Vagabondjourney.com reported in August of 2010 that an international community of doners have agreed to pay Ecuador 3.6 billion dollars to not extract oil from the Yasuni Biosphere preserve that lies within their borders. This was at once a ground breaking initiative as well as a controversial one: some environmentalists think that this could be a new [...]
Vagabondjourney.com reported in August of 2010 that an international community of doners have agreed to pay Ecuador 3.6 billion dollars to not extract oil from the Yasuni Biosphere preserve that lies within their borders. This was at once a ground breaking initiative as well as a controversial one: some environmentalists think that this could be a new model for preserving areas of precious biodiversity in a dollar and cents world, while others feel that the Ecuador government is pulling a fast one on the international community — as they are essentially making billions of dollars selling “no oil.”
As of this month, January 2012, it has been reported that the Yasuni-ITT Initiative will been kept alive. Throughout 2011 the international community donated 116 million dollars to the United Nations Development Fund designed for the program, which was sixteen million dollars over Ecuador’s minimum demand to keep the initiative going.
There is an estimated 850 million barrels of oil in the Ishpingo-Tambococha-Tiputinin (ITT) blocs of Yasuni National Park, which is in the Ecuadorian Amazon. This is argued to be the most biodiverse area of the entire planet, and is also home to two indigenous tribes who are resolute about remaining out of contact. It is felt that if this oil was to be extracted that major environmental as well as cultural damage would be done to the region.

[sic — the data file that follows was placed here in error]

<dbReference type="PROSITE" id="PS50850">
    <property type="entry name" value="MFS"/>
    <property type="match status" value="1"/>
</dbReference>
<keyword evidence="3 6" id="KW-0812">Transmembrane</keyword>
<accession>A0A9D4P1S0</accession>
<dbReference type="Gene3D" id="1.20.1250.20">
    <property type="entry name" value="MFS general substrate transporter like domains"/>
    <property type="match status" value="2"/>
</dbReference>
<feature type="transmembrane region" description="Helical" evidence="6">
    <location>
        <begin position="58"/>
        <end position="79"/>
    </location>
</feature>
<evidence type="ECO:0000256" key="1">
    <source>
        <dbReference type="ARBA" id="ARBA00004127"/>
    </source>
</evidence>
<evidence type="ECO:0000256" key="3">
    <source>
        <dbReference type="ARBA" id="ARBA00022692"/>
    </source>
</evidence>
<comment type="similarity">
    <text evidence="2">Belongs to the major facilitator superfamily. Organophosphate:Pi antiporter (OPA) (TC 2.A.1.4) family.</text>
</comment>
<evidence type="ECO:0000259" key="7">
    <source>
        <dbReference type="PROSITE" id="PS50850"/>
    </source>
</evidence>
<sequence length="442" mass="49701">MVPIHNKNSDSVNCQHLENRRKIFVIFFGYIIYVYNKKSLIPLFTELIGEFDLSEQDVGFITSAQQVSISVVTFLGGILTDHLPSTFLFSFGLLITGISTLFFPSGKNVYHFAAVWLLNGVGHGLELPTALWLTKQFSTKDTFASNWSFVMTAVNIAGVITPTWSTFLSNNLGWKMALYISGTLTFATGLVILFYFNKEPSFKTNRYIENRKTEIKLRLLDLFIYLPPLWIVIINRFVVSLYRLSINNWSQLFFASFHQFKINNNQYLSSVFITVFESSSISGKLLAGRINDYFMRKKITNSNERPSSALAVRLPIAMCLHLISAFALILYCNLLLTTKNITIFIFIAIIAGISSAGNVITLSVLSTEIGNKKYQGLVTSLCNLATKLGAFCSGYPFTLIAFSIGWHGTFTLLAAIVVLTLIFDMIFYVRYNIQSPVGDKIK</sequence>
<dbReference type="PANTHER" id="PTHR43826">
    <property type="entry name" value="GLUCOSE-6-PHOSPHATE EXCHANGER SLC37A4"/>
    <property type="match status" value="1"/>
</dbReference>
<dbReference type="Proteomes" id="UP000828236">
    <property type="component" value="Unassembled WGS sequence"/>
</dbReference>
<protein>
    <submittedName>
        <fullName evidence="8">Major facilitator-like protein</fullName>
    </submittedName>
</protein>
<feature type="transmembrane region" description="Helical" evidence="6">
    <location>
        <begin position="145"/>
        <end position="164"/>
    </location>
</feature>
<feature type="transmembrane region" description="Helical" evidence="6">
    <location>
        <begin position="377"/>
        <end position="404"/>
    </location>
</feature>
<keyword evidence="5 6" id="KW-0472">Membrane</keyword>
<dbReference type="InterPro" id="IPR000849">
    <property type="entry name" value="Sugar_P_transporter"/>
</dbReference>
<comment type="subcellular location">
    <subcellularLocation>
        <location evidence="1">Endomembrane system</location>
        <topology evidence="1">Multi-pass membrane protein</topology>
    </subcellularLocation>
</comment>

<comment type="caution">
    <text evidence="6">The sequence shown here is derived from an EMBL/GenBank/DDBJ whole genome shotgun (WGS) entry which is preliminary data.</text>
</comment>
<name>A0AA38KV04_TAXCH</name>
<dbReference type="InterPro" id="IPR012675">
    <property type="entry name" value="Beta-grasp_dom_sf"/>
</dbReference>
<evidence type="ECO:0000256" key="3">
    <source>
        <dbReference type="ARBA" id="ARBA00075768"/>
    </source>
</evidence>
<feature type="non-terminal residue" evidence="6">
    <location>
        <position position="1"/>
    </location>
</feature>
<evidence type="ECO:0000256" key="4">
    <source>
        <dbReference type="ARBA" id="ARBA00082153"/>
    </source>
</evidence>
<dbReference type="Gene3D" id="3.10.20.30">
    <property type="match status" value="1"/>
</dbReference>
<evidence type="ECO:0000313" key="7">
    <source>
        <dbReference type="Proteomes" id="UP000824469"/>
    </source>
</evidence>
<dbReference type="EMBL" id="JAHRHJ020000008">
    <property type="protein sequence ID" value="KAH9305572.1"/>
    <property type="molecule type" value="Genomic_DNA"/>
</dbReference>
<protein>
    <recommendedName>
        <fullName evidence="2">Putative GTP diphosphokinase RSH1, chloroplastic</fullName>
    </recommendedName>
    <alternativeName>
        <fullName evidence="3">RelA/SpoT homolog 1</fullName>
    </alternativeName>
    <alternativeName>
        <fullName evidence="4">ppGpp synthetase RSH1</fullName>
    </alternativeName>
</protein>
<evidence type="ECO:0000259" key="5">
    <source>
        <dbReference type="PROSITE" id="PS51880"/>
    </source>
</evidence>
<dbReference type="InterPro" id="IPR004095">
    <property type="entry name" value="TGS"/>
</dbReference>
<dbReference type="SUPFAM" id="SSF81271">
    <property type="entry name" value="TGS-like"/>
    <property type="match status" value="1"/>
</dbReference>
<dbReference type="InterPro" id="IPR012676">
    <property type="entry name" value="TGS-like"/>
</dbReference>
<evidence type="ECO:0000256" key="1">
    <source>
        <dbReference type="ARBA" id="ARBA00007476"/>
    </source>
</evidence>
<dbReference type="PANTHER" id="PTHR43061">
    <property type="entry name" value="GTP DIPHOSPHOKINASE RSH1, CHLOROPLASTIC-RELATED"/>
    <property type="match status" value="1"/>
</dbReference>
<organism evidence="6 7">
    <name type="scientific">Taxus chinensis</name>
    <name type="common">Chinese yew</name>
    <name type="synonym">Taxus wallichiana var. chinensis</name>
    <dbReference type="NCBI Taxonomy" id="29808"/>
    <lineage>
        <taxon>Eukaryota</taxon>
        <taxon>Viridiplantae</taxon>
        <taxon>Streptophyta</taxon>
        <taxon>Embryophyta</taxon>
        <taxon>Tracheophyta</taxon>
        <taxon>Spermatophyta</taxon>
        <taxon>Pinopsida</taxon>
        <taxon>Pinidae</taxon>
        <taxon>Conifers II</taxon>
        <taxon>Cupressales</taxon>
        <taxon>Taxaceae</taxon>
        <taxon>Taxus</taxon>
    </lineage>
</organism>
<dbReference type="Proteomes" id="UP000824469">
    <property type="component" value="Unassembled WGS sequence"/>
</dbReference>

The money for this Yasuni preservation initiative is currently coming from a collection of governments, environmental groups, as well as individuals. Italy forgave US$ 51 million of Ecuador’s debt, $1.4 million came from Spain, $2 million from Belgium, a half million from Australia, and a hundred grand respectively from Turkey, Chile, Colombia, and Georgia. Though Germany recently backed out of the initiative, stating that the plan lacked a permanent commitment that oil will not be extracted among other reasons, they pledged $48 million in technical assistance. A collection of individual contributors, which includes movie stars and former politicians, also put their money on the table to support the program. Though a whopping US$40 million of the $116 million collected came straight from Ecuador’s president, Rafael Correa, who recently won the cache in a major lawsuit against an opposition newspaper.
The paradox here is that as Yasuni is a national park, a UNESCO World Biosphere Reserve, as well as legally under the watch of the indigenous people who live there, which means by Ecuadorian law oil extraction should be prohibited there anyway without the need for the Yasuni-ITT Initiative. Though, as is evident, much of the world is not confident that Ecuador will abide by their own laws — as the country’s president made clear in an announcement three years ago — and have put their money where their mouths are, leasing Yasuni from oil exploitation for US$3.6 billion.